News Story

Global Health Senior Researches Early Childhood Development Services in Australia

November 7, 2018 – Senior global health major Michaela Hitchner (NHS’19) just returned from her 12-credit, semester-long research practicum abroad. While in Australia, Hitchner, who has enjoyed her time at Georgetown and is planning next steps regarding a medical career, researched early childhood development services.

Question: What were you working on this semester in Australia?

Hitchner: I was in Townsville, Australia from mid-July until late October. While there, I conducted research on early childhood development services for Aboriginal and Torres Strait Islander families. I completed a literature review on early childhood development best practices and then executed my own qualitative study on the early childhood development services currently available at the Townsville Aboriginal and Islander Health Service (TAIHS). Through one-on-one interviews with TAIHS clinicians and managers, I was able to identify key enablers for the integration of best practice early childhood development services in Aboriginal Community Controlled Health Services.

Question: How have you enjoyed Georgetown and the global health major?

Hitchner: I came to Georgetown specifically for the global health major. Though it has been challenging at times, I couldn’t have made a better choice. Although I knew that I wanted to go to medical school before coming to college, I saw my undergraduate years as a chance to expand my knowledge base beyond the basic sciences. Global health has really helped to shape the way I think about health and health care, giving me a unique perspective on medicine and the patient experience compared to a lot of other medical school applicants.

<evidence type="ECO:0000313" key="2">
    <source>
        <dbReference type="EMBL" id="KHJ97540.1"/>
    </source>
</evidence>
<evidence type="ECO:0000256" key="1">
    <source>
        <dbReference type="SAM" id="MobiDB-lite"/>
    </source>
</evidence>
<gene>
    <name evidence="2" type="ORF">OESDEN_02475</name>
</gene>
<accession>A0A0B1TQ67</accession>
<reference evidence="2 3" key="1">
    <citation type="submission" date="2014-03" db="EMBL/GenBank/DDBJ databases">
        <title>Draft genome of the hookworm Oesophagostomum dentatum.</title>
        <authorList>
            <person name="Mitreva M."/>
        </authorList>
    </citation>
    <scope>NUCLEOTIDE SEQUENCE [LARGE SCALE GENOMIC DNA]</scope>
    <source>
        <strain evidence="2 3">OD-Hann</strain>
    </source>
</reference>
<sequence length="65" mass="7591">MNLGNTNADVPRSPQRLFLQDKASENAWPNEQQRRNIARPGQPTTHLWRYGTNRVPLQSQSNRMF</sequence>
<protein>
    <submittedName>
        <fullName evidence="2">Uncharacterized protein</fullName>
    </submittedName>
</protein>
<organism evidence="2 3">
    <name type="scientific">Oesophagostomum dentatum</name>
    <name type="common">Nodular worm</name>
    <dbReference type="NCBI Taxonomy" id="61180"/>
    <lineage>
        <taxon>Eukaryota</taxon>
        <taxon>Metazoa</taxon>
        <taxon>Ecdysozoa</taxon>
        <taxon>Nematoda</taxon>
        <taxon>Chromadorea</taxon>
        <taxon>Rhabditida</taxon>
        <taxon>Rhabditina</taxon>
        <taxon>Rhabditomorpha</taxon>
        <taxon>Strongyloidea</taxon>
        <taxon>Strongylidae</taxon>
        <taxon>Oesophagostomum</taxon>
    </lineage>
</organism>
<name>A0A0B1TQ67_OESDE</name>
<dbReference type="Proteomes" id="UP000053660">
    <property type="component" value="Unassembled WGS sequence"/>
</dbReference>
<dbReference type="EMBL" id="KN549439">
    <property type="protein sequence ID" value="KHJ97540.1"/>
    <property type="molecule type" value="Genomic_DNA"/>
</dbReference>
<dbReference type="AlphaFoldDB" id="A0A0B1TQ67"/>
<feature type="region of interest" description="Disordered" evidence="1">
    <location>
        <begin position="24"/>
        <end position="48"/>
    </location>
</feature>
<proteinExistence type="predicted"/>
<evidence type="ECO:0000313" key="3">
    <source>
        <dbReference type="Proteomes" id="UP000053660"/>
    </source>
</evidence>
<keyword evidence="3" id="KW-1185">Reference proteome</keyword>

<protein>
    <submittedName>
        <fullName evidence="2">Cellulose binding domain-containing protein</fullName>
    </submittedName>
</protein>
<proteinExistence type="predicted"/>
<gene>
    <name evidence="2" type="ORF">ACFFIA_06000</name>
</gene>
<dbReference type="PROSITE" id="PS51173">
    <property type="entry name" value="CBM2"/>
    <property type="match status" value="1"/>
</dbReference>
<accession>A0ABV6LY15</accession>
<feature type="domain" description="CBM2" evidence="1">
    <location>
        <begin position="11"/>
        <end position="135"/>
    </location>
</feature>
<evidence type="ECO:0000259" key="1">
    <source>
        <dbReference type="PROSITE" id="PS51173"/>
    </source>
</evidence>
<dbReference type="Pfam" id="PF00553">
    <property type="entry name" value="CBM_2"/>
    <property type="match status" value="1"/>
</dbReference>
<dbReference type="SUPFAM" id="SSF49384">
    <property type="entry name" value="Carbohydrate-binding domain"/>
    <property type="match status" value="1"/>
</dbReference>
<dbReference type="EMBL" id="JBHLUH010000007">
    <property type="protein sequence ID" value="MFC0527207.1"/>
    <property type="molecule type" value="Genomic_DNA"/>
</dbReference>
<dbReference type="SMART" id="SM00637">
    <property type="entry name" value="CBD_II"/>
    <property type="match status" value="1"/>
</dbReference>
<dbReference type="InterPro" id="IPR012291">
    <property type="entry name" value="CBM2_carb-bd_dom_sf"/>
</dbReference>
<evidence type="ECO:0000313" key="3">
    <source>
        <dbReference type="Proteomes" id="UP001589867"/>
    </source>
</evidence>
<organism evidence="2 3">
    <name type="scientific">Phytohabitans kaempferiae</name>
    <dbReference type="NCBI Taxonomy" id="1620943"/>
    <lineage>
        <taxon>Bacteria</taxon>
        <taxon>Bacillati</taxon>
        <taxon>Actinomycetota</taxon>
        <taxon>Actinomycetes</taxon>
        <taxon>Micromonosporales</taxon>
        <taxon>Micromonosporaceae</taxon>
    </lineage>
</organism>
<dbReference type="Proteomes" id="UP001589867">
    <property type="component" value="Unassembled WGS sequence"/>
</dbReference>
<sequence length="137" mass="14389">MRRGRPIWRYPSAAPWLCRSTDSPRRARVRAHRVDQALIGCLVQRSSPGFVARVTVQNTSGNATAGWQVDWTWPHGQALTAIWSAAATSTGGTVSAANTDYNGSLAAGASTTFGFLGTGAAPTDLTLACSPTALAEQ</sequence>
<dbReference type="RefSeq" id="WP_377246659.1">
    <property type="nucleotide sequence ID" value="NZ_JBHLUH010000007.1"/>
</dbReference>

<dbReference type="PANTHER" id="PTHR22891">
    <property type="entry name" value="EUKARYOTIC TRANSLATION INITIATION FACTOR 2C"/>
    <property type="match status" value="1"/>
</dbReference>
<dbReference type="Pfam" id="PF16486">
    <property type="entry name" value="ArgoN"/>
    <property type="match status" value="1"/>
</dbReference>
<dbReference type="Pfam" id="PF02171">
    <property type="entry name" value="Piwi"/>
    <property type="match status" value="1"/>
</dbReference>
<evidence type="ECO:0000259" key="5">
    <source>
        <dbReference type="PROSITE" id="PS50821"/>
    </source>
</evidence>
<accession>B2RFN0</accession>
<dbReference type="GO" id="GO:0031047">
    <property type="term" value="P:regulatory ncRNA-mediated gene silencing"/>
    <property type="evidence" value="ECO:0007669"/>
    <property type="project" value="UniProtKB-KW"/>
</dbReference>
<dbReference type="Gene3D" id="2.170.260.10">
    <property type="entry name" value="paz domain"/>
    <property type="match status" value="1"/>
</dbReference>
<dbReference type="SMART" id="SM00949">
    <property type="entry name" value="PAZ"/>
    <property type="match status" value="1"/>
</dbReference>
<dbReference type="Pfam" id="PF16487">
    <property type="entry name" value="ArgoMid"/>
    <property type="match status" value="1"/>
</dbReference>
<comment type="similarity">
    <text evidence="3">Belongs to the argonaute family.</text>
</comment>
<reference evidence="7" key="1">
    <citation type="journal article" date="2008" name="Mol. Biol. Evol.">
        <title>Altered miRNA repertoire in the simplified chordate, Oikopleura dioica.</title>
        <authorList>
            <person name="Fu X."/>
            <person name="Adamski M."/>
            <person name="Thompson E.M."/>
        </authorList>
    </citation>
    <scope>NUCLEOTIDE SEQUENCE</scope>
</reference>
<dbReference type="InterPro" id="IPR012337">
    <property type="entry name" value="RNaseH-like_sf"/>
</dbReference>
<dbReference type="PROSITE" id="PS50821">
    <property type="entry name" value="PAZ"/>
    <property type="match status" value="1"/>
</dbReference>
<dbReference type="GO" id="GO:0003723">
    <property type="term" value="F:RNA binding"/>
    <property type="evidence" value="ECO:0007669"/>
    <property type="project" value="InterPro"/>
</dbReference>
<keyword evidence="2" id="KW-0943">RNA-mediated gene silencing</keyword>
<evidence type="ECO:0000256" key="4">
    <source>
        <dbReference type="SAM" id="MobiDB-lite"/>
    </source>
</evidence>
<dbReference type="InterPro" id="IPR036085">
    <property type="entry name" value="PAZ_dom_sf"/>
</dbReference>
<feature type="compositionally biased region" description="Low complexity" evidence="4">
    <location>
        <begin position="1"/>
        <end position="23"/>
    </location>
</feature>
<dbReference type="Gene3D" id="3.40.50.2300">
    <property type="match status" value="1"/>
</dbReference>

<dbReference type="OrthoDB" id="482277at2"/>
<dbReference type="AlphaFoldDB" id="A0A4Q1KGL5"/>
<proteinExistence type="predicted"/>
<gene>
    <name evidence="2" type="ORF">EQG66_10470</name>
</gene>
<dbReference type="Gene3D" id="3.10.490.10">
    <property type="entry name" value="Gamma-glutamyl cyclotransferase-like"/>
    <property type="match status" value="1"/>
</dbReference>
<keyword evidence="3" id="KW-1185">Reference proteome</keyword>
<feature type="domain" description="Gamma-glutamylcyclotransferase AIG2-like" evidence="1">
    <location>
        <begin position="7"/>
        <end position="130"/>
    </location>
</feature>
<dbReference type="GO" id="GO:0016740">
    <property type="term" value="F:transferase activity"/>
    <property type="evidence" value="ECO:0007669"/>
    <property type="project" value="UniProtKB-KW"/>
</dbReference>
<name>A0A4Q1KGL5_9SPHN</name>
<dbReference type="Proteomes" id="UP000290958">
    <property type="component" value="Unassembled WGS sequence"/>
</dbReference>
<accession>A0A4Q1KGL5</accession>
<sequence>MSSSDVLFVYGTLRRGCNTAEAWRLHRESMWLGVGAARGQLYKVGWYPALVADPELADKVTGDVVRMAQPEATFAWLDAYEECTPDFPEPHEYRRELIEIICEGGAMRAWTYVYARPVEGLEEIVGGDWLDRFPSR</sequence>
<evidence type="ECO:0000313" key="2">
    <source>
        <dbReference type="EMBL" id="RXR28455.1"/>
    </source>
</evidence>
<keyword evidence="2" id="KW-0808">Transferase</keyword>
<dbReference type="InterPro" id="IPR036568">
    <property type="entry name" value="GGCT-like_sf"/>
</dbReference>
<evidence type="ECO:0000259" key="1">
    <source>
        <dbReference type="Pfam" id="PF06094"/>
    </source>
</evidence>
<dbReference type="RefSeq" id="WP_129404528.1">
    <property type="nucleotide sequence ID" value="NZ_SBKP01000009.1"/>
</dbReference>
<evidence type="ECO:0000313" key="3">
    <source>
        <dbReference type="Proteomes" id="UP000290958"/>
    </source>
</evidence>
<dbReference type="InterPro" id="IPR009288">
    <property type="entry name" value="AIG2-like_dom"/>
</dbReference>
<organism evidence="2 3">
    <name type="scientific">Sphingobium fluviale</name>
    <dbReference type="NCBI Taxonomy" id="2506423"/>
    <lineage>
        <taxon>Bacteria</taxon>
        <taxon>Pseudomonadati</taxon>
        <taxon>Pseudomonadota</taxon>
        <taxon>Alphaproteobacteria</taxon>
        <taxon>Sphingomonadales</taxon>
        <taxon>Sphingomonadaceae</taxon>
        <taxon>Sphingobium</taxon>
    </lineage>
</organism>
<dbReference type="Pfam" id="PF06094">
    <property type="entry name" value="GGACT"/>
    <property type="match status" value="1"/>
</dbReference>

I also value the opportunities afforded by the global health major at Georgetown to put my knowledge into practice. The two internships and practical experience abroad set the global health major apart from others at Georgetown and other universities. Not to mention how beautiful DC and Georgetown’s campus are — I particularly love the large amount of cafes and cute study spaces we have. There’s always so much going on in a city like DC. I really couldn’t have picked a better location to spend such an important part of my life.  

Question: What have you participated in at Georgetown?

Hitchner: I play on both the club field hockey and club softball teams at Georgetown, and I was the President of club field hockey for a year. I also work in the O’Neill Family Foundation Clinical Simulation Center in the NHS, and I volunteer in the MedStar Georgetown University Hospital with Project Sunshine. For the past two years, I have held positions as a student academic mentor for human biology students and an NHS peer advisor for incoming global health majors. Apart from the NHS, I was also a resident assistant for two years.

Question: What are your plans for the future?

Hitchner: I am currently applying to medical schools with the hopes of starting next fall. I’m not positive about what kind of physician I want to be, but my current interests lie in pediatrics and women’s health. I am also considering furthering my global health education through a dual MD/MPH degree, and I hope to incorporate sustainable public health programs into my career as a physician someday. I think that my global health background will prove to be invaluable in my patient interactions, and I find it important to continue challenging myself to consider health care from multiple perspectives outside of the medical sphere.